Hearing Loss: Why It Matters


If you have hearing loss, you may feel self-conscious and isolated. You might not feel confident around others or like yourself as much. Perhaps you even think that your hearing loss is a character flaw. We’re here to tell you: none of these things have to be true! Your hearing loss doesn’t define who you are as a person or take away any part of who you were before. It’s just one more thing we all have to deal with in this world, no matter how good our health happens to be at any given moment!

Hearing loss is the third most common health problem in the US.

You may be surprised to learn that hearing loss is the third most common health problem in the United States. About 48 million Americans suffer from some degree of hearing loss, but up to 90% don’t seek treatment for it. In fact, many people can improve their hearing by using simple strategies or devices like hearing aids and assistive listening devices at home or work. But even if you want to do nothing more than wear a pair of ear plugs at concerts, you need to understand why hearing loss matters so much—and what you can do about it.

It can hurt your career.

You may think that your hearing loss is not a big deal. But it can be. In fact, research shows that people with hearing loss are more likely to leave the workforce than other workers. That’s because they struggle with:

  • Interviews and meetings
  • Interpersonal communication at work (e.g., talking with colleagues)
  • Giving presentations and training sessions

It can hurt your relationships.

  • Communication is an essential part of your relationships. When you can’t hear well, the quality of your relationships may suffer.
  • You may feel isolated and alone.
  • You might become depressed or angry.
  • It can lead to financial problems as well as health problems if untreated for too long.

It can make you feel isolated.

If you have hearing loss, it’s likely that you’ve felt left out of conversations, or wished that certain noises weren’t so loud. You may even have avoided going to certain places because you couldn’t hear what was happening around you.

What many people don’t realize is that this kind of isolation can be damaging to your health and well-being. You might feel sad when you’re alone all the time, or unhappy because other people think they’re doing something wrong when they don’t understand why your hearing is impaired.

It can worsen other medical conditions.

While hearing loss can be isolating, it’s important to remember that you’re not alone. According to the National Institute on Deafness and Other Communication Disorders (NIDCD), more than 36 million Americans are living with some form of hearing loss. However, only one in five people report experiencing a problem with their hearing (and just 3 out of 100 say they have a “hearing disability”).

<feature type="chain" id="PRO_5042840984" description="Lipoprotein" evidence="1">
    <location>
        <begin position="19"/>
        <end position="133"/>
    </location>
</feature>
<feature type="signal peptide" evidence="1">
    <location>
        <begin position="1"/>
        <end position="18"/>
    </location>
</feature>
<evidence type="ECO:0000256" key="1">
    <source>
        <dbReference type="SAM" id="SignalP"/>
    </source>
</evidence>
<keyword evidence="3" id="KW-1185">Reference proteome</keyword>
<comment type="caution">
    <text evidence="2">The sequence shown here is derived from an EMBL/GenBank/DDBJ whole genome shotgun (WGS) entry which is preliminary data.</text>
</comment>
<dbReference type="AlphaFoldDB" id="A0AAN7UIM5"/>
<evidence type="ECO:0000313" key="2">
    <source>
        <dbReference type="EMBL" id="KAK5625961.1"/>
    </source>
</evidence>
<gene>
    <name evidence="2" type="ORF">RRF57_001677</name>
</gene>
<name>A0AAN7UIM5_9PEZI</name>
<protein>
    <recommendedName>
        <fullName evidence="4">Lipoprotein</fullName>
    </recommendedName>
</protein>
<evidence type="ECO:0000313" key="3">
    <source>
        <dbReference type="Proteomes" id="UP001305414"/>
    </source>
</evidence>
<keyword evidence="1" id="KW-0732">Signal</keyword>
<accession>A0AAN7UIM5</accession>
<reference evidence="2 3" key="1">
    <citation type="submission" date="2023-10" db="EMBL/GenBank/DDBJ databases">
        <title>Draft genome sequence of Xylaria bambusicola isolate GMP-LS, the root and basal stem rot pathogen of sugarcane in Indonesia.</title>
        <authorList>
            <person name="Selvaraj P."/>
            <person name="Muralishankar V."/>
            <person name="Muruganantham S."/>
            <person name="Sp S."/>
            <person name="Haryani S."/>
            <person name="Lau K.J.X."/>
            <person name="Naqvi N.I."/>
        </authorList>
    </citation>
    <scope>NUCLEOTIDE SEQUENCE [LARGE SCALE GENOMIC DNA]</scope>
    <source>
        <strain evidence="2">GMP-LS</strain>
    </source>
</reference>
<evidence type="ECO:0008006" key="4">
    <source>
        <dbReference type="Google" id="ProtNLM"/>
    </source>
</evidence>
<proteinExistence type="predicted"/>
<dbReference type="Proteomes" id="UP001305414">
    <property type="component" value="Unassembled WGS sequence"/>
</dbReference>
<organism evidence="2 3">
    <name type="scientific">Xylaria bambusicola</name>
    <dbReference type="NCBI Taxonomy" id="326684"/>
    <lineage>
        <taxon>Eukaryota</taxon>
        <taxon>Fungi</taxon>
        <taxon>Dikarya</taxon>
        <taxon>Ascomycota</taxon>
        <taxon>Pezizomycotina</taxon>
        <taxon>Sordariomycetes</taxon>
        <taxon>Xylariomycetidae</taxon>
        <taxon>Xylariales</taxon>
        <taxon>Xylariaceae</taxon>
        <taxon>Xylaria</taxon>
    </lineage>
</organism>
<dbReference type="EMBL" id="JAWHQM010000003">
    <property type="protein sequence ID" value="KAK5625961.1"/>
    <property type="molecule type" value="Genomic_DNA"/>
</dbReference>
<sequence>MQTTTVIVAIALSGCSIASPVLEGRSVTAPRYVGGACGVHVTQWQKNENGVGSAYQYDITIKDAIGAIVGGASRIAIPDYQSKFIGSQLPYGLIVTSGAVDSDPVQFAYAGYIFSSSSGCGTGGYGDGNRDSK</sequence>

The impact of untreated hearing loss can result in some negative side effects—and they’re not always what you’d expect. Here are some common conditions that may worsen when left untreated:

  • Depression
  • Dementia
  • Chronic pain
  • Chronic fatigue syndrome (CFS) or fibromyalgia (FM)
  • Anxiety disorders or panic attacks

It can contribute to dementia and delusional disorders.

  • It can contribute to dementia and delusional disorders. Hearing loss is correlated with memory loss, which can lead to an overall decline in cognitive function. As your memory declines, you’ll have trouble understanding the world around you (what’s going on) and why things are happening as they are. This could make it difficult for you to understand what other people are saying or mean by their words.
  • It affects your ability to communicate clearly. You might miss important information when someone speaks too quickly for you to comprehend well; others may not be able to understand what you’re trying to say if they have some hearing loss themselves—or if there’s a lot of background noise present when speaking with them (for example: a noisy restaurant). If people feel like they can’t communicate clearly with someone who has hearing loss, this could lead them towards losing interest in talking with them altogether! That would leave both parties feeling frustrated and cut off from each other emotionally because neither person would feel heard by their partner during conversations anymore…

You need to protect your hearing because it affects every area of your life.

Hearing loss can have a significant impact on your life in many different ways. It affects your ability to communicate with other people and make connections, which is important for a healthy social life. It also affects your ability to work, since you’re no longer able to hear what’s going on around you at work or school. And by limiting your auditory abilities, hearing loss can limit your enjoyment of activities like movies or concerts. Finally, hearing loss can affect how healthy you stay over time—it reduces the quality of sleep and makes it harder to recognize health issues because they don’t register as clearly when filtered through damaged ears


While hearing loss can be a difficult topic to discuss, it’s important that we all become more aware of it and take steps toward protecting our hearing. Whether you want to protect your own hearing or help someone else who might be struggling with this condition, these tips can help.

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